One in 88 people on average have a condition on the Autistic Spectrum. If you break it down that should mean 1 to 2 people in your year group in school and maybe double or three times that amount in your college course; if you work for a multinational or large company it could mean between 5 and 10 colleagues and many, many more in the area you live, the events you attend and the people you meet throughout your life.

Yet if we are honest – what do the public really understand about the condition? How are our teachers or lecturers trained to support those affected? Are our companies open to people with autistic conditions working for them? I think it’s fair to say on all fronts – more needs to be done and before that more needs to be understood. The sad reality is that of the examples I have just listed the representation of people with autism is not proportional because those with the condition quite simply can’t cope or aren’t provided with the support they need in those environments.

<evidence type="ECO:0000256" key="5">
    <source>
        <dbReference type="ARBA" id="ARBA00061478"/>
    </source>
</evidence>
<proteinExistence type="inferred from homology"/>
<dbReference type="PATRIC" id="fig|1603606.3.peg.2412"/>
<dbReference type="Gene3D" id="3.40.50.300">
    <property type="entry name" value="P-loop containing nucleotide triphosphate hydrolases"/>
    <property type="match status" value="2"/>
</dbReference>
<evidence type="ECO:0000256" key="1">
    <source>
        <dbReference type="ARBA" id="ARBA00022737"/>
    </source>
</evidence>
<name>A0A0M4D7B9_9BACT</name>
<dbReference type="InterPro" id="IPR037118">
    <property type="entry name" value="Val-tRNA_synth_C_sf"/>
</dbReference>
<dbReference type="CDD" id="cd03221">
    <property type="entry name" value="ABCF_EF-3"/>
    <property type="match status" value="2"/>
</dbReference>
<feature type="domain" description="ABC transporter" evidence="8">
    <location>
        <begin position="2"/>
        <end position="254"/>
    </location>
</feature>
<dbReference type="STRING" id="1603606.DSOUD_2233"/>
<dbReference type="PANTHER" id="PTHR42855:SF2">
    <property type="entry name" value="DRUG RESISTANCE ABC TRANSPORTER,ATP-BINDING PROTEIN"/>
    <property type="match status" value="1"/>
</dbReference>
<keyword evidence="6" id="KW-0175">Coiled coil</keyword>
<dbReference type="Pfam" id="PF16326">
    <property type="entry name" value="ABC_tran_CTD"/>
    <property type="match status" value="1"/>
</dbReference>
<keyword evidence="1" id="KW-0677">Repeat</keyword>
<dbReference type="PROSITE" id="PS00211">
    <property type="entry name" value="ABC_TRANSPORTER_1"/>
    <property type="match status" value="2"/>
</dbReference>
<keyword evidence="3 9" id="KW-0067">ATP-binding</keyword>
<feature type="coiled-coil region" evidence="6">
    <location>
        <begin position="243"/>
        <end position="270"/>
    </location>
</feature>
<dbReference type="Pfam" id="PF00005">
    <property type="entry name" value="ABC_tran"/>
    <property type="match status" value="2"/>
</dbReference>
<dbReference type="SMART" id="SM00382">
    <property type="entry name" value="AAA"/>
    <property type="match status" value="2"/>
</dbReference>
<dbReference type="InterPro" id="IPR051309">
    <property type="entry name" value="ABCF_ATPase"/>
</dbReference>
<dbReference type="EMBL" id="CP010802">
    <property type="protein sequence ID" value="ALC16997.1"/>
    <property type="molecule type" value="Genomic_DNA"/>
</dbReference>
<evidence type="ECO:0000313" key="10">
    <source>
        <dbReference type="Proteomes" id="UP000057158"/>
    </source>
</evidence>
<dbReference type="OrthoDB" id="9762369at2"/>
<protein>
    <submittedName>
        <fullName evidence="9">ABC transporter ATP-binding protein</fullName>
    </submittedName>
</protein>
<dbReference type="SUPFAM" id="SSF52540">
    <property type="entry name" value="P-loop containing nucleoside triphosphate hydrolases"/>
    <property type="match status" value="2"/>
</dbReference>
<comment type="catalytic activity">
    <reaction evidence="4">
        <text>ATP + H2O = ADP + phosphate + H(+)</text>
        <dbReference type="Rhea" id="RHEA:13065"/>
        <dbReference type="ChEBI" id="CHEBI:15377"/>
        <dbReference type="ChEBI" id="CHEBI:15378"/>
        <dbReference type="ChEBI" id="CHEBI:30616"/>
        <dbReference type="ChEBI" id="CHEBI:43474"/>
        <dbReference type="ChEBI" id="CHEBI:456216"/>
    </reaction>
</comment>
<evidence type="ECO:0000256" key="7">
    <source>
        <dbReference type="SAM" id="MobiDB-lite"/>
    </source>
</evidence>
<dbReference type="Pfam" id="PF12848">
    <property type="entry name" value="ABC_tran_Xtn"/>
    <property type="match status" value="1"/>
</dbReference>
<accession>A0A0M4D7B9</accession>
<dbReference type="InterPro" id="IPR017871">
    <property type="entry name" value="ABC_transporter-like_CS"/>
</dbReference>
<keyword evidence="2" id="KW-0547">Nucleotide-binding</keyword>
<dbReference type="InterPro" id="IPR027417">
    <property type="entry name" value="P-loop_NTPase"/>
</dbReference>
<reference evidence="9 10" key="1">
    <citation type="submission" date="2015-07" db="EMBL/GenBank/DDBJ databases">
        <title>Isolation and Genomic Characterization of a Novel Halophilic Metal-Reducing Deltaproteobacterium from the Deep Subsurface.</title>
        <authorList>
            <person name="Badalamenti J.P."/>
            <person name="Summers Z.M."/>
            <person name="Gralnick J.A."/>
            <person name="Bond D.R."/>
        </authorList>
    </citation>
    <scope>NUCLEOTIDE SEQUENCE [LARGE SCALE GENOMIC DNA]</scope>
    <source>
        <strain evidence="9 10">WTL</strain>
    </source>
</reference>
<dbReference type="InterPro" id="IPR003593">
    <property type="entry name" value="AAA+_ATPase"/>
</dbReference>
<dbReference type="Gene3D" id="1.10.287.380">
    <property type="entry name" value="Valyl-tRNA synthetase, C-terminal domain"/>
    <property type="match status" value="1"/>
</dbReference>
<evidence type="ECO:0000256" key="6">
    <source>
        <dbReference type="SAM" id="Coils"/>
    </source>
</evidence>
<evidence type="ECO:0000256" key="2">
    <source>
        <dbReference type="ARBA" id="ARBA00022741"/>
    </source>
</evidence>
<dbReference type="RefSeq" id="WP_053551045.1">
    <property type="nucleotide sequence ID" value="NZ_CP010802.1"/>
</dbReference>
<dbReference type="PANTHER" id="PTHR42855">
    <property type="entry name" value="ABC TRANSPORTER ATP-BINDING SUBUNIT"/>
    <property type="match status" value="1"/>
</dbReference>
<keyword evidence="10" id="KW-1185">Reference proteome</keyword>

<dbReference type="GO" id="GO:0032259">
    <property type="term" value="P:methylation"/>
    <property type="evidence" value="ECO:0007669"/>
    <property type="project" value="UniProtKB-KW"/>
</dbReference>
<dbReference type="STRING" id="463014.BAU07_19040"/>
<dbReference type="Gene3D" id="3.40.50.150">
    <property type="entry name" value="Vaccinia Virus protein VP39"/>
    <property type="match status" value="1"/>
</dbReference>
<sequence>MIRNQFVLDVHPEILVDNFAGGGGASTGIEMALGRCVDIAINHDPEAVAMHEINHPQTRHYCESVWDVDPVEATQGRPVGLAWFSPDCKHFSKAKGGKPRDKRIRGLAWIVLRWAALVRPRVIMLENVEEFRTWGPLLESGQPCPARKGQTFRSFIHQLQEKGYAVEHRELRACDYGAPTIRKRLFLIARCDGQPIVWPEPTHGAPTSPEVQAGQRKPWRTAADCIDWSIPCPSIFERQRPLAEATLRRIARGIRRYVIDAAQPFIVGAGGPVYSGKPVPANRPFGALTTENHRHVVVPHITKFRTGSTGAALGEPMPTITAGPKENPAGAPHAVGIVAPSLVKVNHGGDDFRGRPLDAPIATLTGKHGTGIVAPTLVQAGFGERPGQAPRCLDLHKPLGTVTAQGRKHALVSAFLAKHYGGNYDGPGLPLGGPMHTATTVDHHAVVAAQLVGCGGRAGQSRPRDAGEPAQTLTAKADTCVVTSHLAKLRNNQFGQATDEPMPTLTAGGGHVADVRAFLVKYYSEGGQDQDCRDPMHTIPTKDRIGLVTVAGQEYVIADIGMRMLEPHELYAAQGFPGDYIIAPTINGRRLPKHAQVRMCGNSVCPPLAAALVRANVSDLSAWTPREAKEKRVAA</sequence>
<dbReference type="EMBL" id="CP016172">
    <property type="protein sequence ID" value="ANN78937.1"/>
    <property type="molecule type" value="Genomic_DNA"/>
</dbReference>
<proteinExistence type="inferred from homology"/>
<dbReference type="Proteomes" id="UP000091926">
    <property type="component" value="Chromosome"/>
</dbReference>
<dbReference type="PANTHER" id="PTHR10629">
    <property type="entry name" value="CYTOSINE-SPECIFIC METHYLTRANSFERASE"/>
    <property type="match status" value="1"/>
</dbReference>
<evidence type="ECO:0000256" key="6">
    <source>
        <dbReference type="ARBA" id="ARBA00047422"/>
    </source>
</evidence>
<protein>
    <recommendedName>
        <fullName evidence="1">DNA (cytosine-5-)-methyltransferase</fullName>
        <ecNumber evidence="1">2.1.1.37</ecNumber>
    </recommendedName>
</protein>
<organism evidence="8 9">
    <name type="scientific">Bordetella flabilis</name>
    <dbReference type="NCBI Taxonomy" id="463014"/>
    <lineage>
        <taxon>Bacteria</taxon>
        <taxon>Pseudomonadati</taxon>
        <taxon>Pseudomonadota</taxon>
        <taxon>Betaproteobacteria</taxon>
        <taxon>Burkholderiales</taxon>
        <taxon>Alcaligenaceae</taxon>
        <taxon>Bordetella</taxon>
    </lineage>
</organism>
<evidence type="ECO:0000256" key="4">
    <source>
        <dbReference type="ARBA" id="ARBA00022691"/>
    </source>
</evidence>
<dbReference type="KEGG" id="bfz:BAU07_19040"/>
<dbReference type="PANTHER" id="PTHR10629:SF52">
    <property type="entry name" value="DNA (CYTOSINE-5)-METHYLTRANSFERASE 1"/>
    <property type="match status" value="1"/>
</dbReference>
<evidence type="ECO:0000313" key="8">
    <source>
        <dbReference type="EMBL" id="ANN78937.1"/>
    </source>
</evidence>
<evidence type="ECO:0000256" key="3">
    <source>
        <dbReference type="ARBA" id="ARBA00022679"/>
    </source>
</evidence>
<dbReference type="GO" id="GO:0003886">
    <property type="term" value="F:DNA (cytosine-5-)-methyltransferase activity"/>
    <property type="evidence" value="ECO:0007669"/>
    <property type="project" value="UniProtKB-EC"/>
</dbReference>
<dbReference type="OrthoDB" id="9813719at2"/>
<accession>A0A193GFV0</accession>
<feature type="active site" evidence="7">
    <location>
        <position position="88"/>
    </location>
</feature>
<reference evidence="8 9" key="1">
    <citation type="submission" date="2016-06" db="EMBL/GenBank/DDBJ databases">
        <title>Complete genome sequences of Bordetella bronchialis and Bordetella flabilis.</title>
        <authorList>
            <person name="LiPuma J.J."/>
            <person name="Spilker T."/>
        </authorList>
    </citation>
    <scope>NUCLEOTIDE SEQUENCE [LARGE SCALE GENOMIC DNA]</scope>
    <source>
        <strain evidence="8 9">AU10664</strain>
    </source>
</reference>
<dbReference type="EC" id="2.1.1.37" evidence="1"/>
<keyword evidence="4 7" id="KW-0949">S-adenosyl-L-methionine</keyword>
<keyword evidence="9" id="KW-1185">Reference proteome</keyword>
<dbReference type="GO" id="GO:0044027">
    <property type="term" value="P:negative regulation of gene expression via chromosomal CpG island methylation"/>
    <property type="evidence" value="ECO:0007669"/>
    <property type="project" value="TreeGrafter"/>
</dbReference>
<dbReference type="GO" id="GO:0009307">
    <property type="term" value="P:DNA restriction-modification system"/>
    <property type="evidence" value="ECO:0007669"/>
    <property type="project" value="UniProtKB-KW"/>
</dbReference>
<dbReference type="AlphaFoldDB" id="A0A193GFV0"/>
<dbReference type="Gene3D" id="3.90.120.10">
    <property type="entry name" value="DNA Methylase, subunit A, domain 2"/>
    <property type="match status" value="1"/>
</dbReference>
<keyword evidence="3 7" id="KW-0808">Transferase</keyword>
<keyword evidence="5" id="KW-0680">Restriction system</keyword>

‘The journey of a 1,000 miles starts with just one step’

Robert Kennedy once said “The journey of a 1,000 miles starts with just one step” and really that is what today is about. It would be lovely to think that when the clock strikes midnight and the day draws to a close, the public would understand the condition, employment for those with Autism would soar, bullying and exclusion disappear and the education system run like clockwork for those with the condition, but that won’t happen. What we can do today though is make the initial contact, take that first step, we can challenge those around us to try and learn something about the condition they didn’t know already, we can inform professionals be they teachers or employers about the condition and through media coverage and blogs; help them to climb into the shoes of someone with the condition and get some small insight as to how those on the spectrum operate.